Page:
Details have emerged* of the replacement .22 rifle for the UK’s cadet forces – and it won’t be much different from the existing Rifle No.8.
From the original tender issued last year, we learn:
Rifles. Number 8 Rifle Repalcement (N8RR), the UK MOD has a requirement to replace the current in-service Number 8 Rifle due to obsolescence. The rifle must meet but are not limited to the following Key System Requirements (KSRs):
The system shall be able to fire the following current, in-service .22in Long Rifle (.22LR) rimfire cartridges: ‘Round .22 inch ball’ L5A2 (ADAC – 10501-02) and ‘Round .22 inch ball Tenex Ultimate’ L9A1 (ADAC – 10502-02)
The system shall not be able to accept a magazine of any type.
The system shall be based around a manually fed, bolt action rifle that is designed to be fired from the right shoulder.
The system shall have a manual safety catch that is separate from the bolt and trigger action.
The system shall be suitable for firing from the following positions: Prone
The system shall have a discrete, civilian appearance.
The weapon system shall have a modular iron sight sub-system that offers ‘Basic’ and ‘Advanced’ capability.
The system’s peak instantaneous (C weighted) noise level at the firer’s ear shall not exceed 135dBC during firing.
The system shall not be adversely affected when dropped from height in accordance with DEFSTAN 07-85, Part 4, Issue 1, Para 8.14, Para 10.4 (Drop Test).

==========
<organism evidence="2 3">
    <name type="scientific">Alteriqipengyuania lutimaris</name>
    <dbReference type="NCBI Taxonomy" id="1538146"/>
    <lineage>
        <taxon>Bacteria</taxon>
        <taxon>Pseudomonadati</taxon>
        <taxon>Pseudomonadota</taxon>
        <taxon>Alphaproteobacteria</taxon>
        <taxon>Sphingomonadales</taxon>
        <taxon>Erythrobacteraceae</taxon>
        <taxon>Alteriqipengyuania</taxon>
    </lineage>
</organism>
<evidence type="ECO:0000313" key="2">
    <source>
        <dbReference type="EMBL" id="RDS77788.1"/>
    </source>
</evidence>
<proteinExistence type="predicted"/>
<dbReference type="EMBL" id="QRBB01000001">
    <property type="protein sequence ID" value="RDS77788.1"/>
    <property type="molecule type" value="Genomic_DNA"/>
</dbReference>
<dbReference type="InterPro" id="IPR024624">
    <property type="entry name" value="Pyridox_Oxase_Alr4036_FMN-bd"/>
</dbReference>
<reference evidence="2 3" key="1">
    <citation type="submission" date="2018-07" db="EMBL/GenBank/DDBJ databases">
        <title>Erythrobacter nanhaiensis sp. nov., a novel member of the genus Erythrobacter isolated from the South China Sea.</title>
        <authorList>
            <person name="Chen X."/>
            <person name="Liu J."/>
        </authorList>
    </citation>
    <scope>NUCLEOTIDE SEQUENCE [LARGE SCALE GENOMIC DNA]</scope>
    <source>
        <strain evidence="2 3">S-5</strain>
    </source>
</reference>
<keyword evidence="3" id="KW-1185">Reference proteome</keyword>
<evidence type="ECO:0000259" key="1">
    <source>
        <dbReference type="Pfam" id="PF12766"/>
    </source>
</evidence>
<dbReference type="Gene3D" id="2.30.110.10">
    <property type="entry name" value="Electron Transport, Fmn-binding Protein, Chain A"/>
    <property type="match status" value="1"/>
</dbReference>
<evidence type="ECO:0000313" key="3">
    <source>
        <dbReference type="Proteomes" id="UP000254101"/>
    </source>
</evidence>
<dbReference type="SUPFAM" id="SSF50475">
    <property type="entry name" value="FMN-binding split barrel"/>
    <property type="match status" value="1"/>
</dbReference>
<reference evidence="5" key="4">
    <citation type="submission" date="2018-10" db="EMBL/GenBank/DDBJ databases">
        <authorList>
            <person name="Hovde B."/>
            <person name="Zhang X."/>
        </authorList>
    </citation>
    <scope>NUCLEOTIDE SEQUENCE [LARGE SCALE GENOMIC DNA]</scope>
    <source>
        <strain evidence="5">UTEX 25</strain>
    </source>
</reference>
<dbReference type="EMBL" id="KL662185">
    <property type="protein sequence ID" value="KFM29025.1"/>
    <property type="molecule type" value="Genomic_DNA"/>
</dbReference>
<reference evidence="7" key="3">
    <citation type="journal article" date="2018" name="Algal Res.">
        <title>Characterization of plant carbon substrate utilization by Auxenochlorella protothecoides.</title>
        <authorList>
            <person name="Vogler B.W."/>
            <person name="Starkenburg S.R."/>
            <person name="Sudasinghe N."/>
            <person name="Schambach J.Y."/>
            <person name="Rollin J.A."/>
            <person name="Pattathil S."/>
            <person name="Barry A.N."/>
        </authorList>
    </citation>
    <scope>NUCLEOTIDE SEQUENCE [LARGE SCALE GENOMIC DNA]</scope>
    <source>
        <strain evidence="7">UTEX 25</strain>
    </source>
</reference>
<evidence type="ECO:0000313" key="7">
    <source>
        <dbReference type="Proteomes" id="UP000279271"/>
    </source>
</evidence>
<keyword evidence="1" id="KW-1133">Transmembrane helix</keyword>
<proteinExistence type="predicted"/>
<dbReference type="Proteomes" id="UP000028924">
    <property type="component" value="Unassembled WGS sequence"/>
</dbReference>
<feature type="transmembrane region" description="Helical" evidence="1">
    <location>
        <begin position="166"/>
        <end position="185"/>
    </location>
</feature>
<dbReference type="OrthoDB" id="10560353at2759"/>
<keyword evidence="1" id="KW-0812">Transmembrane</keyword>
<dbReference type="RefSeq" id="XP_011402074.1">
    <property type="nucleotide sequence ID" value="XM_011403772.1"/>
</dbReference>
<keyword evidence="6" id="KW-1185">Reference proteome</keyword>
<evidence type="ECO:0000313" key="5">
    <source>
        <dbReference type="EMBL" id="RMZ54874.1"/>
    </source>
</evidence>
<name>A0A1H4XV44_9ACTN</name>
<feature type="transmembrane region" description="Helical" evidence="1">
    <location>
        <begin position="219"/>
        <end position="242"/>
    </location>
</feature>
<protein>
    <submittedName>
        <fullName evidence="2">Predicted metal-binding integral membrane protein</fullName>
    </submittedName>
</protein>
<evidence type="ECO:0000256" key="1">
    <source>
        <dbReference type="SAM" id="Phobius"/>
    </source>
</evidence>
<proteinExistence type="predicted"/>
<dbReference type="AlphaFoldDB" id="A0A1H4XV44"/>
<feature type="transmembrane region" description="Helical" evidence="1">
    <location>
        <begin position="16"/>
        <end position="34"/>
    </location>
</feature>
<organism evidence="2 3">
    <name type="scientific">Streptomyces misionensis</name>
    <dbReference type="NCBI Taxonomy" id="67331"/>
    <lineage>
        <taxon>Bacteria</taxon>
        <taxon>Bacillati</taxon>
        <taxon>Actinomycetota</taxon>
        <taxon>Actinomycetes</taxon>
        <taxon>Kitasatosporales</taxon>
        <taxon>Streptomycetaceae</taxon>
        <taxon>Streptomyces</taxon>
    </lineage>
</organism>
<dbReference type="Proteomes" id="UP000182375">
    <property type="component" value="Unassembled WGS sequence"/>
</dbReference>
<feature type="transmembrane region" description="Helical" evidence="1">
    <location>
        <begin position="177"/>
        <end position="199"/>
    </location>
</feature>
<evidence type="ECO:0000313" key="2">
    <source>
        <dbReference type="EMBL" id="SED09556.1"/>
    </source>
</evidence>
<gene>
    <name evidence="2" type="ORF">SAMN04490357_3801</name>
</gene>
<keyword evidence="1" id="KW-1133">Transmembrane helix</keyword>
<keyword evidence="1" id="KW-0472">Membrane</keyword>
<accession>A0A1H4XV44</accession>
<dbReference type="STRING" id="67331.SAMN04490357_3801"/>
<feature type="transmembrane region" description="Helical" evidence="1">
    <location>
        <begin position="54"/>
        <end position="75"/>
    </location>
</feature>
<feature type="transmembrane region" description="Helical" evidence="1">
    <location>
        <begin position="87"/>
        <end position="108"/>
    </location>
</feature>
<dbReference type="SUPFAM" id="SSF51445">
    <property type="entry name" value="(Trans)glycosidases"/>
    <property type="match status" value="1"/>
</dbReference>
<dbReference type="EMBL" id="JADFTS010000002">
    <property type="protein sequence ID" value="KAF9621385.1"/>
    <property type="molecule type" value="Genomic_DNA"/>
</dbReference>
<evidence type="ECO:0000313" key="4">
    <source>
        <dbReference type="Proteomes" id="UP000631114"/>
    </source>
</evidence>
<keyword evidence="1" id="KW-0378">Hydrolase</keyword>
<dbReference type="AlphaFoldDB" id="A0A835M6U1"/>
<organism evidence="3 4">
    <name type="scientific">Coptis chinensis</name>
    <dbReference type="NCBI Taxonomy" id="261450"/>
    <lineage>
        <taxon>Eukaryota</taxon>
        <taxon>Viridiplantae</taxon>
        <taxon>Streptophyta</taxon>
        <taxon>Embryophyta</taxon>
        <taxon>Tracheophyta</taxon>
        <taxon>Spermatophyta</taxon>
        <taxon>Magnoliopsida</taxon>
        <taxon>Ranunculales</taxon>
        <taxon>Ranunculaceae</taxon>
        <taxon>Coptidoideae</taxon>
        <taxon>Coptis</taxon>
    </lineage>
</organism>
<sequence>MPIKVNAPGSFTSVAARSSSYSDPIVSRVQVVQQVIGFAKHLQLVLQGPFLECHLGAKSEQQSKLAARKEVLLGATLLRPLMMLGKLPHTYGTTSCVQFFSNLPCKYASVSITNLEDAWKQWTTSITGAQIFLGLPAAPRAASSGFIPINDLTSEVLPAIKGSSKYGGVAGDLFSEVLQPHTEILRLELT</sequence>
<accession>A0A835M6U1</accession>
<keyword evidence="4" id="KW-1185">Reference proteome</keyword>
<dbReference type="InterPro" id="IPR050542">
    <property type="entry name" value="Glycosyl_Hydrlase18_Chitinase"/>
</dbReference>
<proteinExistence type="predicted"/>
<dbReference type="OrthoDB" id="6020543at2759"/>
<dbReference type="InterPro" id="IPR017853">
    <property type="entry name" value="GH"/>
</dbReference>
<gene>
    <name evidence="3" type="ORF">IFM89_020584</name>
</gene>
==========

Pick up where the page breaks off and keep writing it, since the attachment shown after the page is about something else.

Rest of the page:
The system shall pass a DOSG Design Safety Assessment.
This throws up a number of interesting points. First and foremost, who knew that Eley Tenex, ammunition of Olympic champions, could be ordered through the MoD supply system?
In addition, it looks like the MoD aren’t going to repeat the 7.62mm L81A2 Cadet Target Rifle debacle, where an ambidextrous stock (“equally bad for both”) was provided in an attempt to cater for left-handed firers. You’re either right-handed or you’re not shooting, in the brave new MoD cadet shooting world.
The requirement for a safety catch is also very odd, particularly as the L81
weapon rifle handling test does not include the use of the safety catch. Indeed, the training manual for the L81 explicitly warns against trying to insert the bolt with the safety catch on. This seems like a pointless requirement added to satisfy some obscure paperwork demand.
All in all, it looks like cadet shooting will continue with a prone-only single shot rifle. It’s a successful formula, so why change? The rumour mill has it that trials of rifles competing for the £6m, 10,000-unit contract will be taking place in April.
*I read it on Facebook and it’s several months old. Hey, this is a one-man blog, bite me.
** The drop test requirement amuses your correspondent. Years ago, while I was an air cadet, I read Steve Raw’s masterful history of the SA80 A1, The Last Enfield. This mentioned that Heckler und Koch discovered that the L85A1 rifle would fire if you dropped a cocked weapon from head height. Being an enterprising sort, I tried this out with an empty-but-cocked L98A1. The rifle didn’t fire when dropped; instead the foresight snapped off. Much sucking of teeth, pulling of moustaches and sprinting around the parade square ensued.